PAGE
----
Ada Njemanze: Don’t Be Afraid to Go With Current Trends

Ada Njemanze: Don’t Be Afraid to Go With Current Trends
Ada Njemanze: Don’t Be Afraid to Go With Current Trends

One would wonder how certain businesses have lasted over three decades without any major shut down or challenge. Then comes the world of social media. Despite the traditional media longevity, new media is currently on a move; these tech CEOs and their teams keep wanting to impress and improve what is now and what is the future – sometimes not letting us enjoy the current software version before we receive new update alerts. Every day the world continuously evolves, innovation and ideals are created. Millennials are constantly creating and changing trends.

One of these social media applications currently growing is Instagram. I remember when Mark Zuckerberg purchased it in 2012, the question was why? Now with 1 billion monthly active users, why not? Then all the updates started flowing in. While some of us appreciated them, there were others that didn’t care much, beyond just posting beautiful images of themselves.

As a Public Relations consultant, the ever-changing trends can be stressful, but it becomes easier for networking and building strategic relationships. The same applies for the growing number of entrepreneurs. We also have the influencers whose numbers keep climbing from their innovative ways of attracting huge followerships through their content creation. We are currently in the #dotheshiggy phase. Next month it will be something different. One thing is key though, some of these apps make it easier to learn, connect and grow as an entrepreneur/business owner beyond email exchanges.

Instagram’s latest update with the “Ask me any question” might seem ridiculous to the “cool kids” but to us growing entrepreneurs it feels like Christmas has come early. Imagine a mentor who barely responds to your emails or DMs decides to join the question trend, it becomes an opportunity to learn, connect and communicate. In just 24 hours I have learnt some key points from editors and top business executives just looking through their Instagram stories via the questions. I realized that I wasn’t alone in asking some important questions I needed answers to, but I couldn’t because of the fear of being seen as a failure.

In the question posts, I engaged the Editor-in-Chief of Entrepreneur Magazine, Jason Feifer and asked why we don’t get to read a lot of stories from the African market which we can easily relate to. I hoped he would answer me despite his huge following. Well, he did. He explained the challenges they had within Africa, their vision of the magazine and measures taken to solve that. Then he shared an article published in 2017 about African entrepreneurs in the magazine. {Click here to read it}

Needless to say the article presented a refreshing outlook in African businesses. It referenced on our communal beliefs, economy and our fear of failure, based on culture/society perspective. It was very insightful to read about other African business owners who have built successful brands, but failed to maintain that same level of success in the years that followed. It takes them several months of denial and the last phase of panic mode to admit they had failed.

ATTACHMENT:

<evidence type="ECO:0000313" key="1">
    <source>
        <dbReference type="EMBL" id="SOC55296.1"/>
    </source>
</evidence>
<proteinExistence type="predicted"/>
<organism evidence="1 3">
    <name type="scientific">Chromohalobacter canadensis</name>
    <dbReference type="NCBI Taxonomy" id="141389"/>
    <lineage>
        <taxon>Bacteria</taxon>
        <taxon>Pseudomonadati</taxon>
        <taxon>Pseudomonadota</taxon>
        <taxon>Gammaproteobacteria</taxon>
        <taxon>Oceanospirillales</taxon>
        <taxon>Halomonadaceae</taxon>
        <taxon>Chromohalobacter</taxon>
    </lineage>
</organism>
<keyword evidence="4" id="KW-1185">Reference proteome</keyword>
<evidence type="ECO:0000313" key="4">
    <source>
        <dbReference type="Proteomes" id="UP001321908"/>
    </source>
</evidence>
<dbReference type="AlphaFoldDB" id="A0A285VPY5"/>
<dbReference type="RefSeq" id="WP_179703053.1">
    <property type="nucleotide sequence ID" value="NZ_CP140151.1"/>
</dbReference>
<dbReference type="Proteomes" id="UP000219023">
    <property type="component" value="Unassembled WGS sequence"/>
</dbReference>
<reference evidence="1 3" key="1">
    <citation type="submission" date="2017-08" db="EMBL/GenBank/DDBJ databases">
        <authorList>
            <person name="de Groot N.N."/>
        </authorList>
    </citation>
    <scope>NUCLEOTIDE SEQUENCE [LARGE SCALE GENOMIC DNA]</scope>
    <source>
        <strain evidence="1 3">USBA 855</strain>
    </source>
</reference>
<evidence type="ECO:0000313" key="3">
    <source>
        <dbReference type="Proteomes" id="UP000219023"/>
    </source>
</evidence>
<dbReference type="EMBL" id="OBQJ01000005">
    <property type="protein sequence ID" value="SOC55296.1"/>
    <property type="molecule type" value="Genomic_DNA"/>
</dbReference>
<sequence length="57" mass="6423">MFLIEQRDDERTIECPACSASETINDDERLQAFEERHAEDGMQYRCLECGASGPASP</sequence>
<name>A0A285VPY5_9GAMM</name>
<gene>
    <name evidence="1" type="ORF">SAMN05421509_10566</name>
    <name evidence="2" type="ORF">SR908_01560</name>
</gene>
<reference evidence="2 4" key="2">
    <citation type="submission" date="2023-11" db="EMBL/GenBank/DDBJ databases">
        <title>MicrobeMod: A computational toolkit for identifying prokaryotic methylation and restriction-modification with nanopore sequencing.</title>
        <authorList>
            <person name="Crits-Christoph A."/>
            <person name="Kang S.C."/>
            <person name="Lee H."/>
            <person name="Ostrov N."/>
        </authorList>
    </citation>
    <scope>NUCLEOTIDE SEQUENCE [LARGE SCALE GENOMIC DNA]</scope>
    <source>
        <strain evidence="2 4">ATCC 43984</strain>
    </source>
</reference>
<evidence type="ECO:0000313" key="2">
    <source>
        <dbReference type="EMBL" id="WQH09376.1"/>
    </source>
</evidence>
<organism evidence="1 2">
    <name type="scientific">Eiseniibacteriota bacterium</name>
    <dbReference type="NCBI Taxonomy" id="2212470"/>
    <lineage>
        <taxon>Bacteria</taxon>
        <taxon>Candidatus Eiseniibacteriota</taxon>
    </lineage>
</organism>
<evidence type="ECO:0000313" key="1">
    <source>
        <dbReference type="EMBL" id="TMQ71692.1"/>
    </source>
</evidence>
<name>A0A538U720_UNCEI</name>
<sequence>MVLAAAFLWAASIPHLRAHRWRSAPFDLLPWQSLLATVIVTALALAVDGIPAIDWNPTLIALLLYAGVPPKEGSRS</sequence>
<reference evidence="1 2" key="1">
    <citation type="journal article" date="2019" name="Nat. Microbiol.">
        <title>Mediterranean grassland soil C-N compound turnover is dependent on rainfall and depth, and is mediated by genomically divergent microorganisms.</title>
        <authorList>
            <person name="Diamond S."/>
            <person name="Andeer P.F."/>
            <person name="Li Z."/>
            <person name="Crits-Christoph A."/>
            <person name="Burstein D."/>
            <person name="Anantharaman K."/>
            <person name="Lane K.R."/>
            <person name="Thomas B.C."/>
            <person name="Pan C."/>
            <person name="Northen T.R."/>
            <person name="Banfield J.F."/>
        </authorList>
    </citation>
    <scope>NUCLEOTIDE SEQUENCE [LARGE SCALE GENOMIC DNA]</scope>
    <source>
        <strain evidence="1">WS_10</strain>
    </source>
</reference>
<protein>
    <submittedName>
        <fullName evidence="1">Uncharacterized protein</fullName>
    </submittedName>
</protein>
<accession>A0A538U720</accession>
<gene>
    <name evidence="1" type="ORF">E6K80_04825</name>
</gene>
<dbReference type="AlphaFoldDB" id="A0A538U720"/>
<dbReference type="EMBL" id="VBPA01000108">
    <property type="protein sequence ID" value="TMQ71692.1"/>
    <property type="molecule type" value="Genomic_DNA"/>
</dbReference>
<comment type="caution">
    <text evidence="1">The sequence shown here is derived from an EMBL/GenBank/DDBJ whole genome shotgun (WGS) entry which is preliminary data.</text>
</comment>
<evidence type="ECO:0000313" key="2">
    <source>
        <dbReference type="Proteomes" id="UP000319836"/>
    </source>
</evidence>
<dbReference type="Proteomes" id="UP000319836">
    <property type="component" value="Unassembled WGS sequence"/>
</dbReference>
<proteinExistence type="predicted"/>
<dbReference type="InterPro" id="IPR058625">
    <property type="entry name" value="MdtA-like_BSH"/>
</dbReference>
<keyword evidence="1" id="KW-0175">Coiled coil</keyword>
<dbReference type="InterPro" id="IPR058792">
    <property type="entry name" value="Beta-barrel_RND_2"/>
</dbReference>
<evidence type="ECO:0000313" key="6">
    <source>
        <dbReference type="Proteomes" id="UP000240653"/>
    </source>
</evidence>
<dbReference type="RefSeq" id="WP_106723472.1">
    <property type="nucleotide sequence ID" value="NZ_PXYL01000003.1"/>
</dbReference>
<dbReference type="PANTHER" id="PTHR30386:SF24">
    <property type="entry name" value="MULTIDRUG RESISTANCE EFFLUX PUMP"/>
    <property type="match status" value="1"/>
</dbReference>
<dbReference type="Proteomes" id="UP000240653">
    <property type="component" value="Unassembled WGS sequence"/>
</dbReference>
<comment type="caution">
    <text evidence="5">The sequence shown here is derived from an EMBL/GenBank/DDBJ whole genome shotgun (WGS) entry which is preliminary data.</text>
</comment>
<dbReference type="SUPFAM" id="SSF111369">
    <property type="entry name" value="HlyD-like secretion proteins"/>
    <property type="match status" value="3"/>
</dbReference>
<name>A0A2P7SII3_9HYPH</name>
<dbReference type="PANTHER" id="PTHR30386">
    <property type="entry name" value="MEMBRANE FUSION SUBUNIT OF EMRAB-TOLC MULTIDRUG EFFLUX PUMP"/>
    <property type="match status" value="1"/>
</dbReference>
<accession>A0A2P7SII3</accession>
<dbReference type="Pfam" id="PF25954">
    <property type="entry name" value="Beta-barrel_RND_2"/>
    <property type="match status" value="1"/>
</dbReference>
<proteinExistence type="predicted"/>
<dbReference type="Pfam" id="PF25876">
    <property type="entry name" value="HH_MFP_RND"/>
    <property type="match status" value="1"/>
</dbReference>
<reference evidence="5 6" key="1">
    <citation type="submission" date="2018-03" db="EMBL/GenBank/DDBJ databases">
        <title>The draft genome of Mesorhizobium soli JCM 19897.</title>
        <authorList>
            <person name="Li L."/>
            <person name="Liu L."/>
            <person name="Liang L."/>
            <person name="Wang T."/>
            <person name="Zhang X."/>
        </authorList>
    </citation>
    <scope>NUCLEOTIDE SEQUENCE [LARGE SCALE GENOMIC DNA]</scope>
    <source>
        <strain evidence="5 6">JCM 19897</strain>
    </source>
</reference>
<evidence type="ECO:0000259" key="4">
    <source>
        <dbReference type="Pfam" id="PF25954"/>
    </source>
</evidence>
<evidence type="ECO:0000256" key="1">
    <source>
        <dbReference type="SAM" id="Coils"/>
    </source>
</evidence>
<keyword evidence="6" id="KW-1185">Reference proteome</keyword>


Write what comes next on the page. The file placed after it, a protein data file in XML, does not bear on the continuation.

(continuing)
Our belief is to speak positively always and never mention failure, but you read some of the world’s wealthiest and successful innovators whose failures are nothing like what some of us have encountered. They remain grateful for that once failed venture, because it created a path to success. Each business you build is prone to fail, but that doesn’t mean it will fail. It just means that sometimes the business models we build for our companies sometimes have time phases and lapses which can be corrected with the right direction or starred towards a long term build.

Most businesses do not succeed solely on the back of public relations, but on the model/solution/service you are providing and to whom you are providing that service. Let’s learn to  accept our failures and look towards building more successful ventures without the stigma of failure hovering above.

Your mentor might not be always available for a meet-up, but the important thing about growing a business in this century is the access and opportunities that social media has provided us. Even big established companies have become more transparent in their corporate governance and market analysis.

One thing is certain: growth is inevitable and failure doesn’t remain failure without corrections and admittance of error. So, what’s stopping you from utilising the smartphone you are carrying around and investing in social media apps that offer connectivity and a pathway to business success by aligning with the right channels?

Photo CreditDreamstime

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